No compelling reason to change the NZ flag

I still don’t think we have been given a compelling argument to change the national flag.

It is not the money that bothers me. It is the timing. Why now? What’s the rush?

The flag conversation has unfolded like an excitable father bursting into the kitchen and suggesting to his family that they change their surname.

The kids reply, “Yeah that would be cool. Let’s change our name to Skywalker.” It is always fun to consider other options.

The next day Dad comes home with some official papers. “Hey kids, instead of building that third bedroom, I spent the money on this application for a new surname. What do you think?”

The kids say, “Whoa, we didn’t think you would do it straight away. Why is changing our name so important all of a sudden?”

“Great question. Let’s discuss that while I fill out the form. Do you want to be the Obamas or the Windsors? ”

“Wait, slow down. Can’t we talk about this first?”

“Don’t panic, kids, it’s not a done deal yet. You can still change your mind.”

“But you’ve already spent the money.”

“Totally worth it. We’ll get our names carved into a shiny new pole. Isn’t this neat?”

That’s the thing with this flag changing process: it is racing towards an outcome without stopping to ask why.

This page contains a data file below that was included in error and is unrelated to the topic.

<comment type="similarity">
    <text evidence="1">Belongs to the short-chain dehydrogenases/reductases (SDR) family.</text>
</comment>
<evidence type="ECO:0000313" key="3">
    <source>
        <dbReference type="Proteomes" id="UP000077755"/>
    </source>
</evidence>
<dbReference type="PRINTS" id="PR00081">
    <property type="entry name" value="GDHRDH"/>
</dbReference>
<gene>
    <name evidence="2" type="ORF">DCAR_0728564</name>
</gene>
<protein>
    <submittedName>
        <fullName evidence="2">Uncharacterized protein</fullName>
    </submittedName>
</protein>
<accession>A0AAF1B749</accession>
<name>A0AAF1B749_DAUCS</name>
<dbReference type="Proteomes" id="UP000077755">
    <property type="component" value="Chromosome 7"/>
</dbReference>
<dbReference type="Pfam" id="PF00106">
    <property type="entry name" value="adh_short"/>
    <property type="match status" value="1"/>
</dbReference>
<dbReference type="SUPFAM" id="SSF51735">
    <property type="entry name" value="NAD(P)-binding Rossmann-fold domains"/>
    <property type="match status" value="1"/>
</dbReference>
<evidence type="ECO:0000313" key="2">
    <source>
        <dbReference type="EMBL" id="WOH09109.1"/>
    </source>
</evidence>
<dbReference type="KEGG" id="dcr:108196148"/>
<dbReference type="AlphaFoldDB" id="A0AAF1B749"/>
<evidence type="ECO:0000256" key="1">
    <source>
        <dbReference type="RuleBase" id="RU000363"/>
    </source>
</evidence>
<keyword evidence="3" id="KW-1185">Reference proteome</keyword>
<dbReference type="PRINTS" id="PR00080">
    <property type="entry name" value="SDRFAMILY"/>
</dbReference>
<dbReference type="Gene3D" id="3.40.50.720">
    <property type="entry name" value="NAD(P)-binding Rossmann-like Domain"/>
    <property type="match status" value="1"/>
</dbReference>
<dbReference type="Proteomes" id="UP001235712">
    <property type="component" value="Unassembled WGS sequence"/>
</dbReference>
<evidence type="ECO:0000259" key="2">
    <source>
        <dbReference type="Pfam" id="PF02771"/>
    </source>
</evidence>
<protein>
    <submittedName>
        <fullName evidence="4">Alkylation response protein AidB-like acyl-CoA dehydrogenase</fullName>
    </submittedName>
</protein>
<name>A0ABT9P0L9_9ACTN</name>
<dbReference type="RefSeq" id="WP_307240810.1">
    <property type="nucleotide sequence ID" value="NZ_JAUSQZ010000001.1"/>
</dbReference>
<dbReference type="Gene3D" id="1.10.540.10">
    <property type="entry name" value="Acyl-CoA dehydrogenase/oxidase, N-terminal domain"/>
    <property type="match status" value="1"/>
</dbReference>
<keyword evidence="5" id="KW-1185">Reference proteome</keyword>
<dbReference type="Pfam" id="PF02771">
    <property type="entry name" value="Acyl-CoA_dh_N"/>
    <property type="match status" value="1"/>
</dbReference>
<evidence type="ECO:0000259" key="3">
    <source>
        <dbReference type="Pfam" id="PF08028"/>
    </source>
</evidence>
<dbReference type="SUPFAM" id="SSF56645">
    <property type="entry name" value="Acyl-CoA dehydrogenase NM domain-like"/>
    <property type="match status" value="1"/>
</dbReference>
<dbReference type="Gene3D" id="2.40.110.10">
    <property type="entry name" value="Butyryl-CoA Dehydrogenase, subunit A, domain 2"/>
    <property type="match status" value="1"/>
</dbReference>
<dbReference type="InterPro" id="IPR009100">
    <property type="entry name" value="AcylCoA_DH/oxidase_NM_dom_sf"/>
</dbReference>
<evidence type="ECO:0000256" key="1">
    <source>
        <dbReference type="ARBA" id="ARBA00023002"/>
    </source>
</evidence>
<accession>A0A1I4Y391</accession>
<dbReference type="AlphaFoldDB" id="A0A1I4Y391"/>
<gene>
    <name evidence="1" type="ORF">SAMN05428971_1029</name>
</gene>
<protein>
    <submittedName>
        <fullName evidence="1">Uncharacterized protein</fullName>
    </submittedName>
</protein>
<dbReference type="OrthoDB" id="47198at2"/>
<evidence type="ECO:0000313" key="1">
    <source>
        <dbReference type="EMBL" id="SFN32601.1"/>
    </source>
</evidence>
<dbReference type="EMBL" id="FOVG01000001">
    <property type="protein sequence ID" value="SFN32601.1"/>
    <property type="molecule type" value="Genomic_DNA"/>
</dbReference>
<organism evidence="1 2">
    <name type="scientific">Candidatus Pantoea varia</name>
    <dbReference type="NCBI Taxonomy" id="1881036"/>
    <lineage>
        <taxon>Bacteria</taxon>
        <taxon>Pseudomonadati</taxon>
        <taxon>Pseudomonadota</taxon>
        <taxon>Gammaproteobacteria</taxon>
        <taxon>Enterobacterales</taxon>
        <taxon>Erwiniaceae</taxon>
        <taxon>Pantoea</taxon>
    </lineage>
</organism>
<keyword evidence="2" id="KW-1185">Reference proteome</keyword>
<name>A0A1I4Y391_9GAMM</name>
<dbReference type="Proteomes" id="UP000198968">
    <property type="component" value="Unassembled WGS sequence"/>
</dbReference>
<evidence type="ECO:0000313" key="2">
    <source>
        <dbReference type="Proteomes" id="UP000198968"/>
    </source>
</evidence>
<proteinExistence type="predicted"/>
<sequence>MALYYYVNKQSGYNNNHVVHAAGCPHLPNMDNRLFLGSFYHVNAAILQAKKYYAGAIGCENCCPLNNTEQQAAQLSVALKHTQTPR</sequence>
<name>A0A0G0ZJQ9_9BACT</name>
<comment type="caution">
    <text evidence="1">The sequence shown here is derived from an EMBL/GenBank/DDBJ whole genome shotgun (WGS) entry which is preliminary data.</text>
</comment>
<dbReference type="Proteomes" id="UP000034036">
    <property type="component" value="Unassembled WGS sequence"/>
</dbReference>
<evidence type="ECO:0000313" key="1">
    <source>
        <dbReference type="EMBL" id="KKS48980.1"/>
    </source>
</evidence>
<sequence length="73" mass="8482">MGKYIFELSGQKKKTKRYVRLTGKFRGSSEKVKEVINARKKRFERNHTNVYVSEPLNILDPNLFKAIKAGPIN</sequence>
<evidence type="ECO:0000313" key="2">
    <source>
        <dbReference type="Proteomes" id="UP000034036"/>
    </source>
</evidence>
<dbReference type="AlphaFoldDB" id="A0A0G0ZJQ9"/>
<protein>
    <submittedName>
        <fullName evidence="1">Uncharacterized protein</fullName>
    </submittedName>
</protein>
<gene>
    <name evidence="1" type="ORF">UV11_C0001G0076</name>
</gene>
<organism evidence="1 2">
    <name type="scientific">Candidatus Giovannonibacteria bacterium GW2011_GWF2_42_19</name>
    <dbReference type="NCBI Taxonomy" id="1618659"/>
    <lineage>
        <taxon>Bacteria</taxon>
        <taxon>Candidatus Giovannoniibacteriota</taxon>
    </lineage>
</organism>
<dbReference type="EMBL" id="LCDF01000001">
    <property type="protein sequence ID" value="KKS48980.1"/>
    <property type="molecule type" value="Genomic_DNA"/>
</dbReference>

The Flag Consideration Project is built around the question, “what do you stand for?” We are encouraged to post our response on the website or send it back on that little freepost card we got in the mail a few weeks ago.

“What do you stand for?” It should be a noble question but most people seem to be using it as a launch pad for protest. “I stand for not wasting money, scrap this silly flag nonsense,” writes Jacinta Allen on the Standfor website, echoing many similar comments. Then there is my current subversive favourite by Joe Citizen: “I stand for getting rid of any flag. Flags bore me …the world would be a lot happier place if every country had a kite.”

If our leaders genuinely want to know whether we think the flag should change, the question they should ask is quite simple. “Do you think the New Zealand flag should change?”

But they won’t officially ask us that question until after we have voted for a new flag design.

There is an even more fundamental question that probably needs to be asked first. “Do you think New Zealand should remain in the Commonwealth?”

Grappling honestly with the Commonwealth issue would give subsequent conversations about the flag a lot more focus.

It is about asking the right questions first before charging into a design process. The current design brief appears to be “just not the old flag.” That’s no recipe for national pride.

The Flag Consideration Project is dressed up with a veneer of patriotism but it is hard not to feel a bit cynical about the way the process is rolling out.

I agree the flag should change – one day, when the time is right, when we have a better reason than just “meh, the current flag is kind of old.”

There are some good-looking flag designs out there. Will a smart new flag give us something to cheer about as a nation? I don’t know. Less haste and more substance might have made it a more sincere exercise.

First published in Bay of Plenty Times 12 June 2015. Reproduced with permission.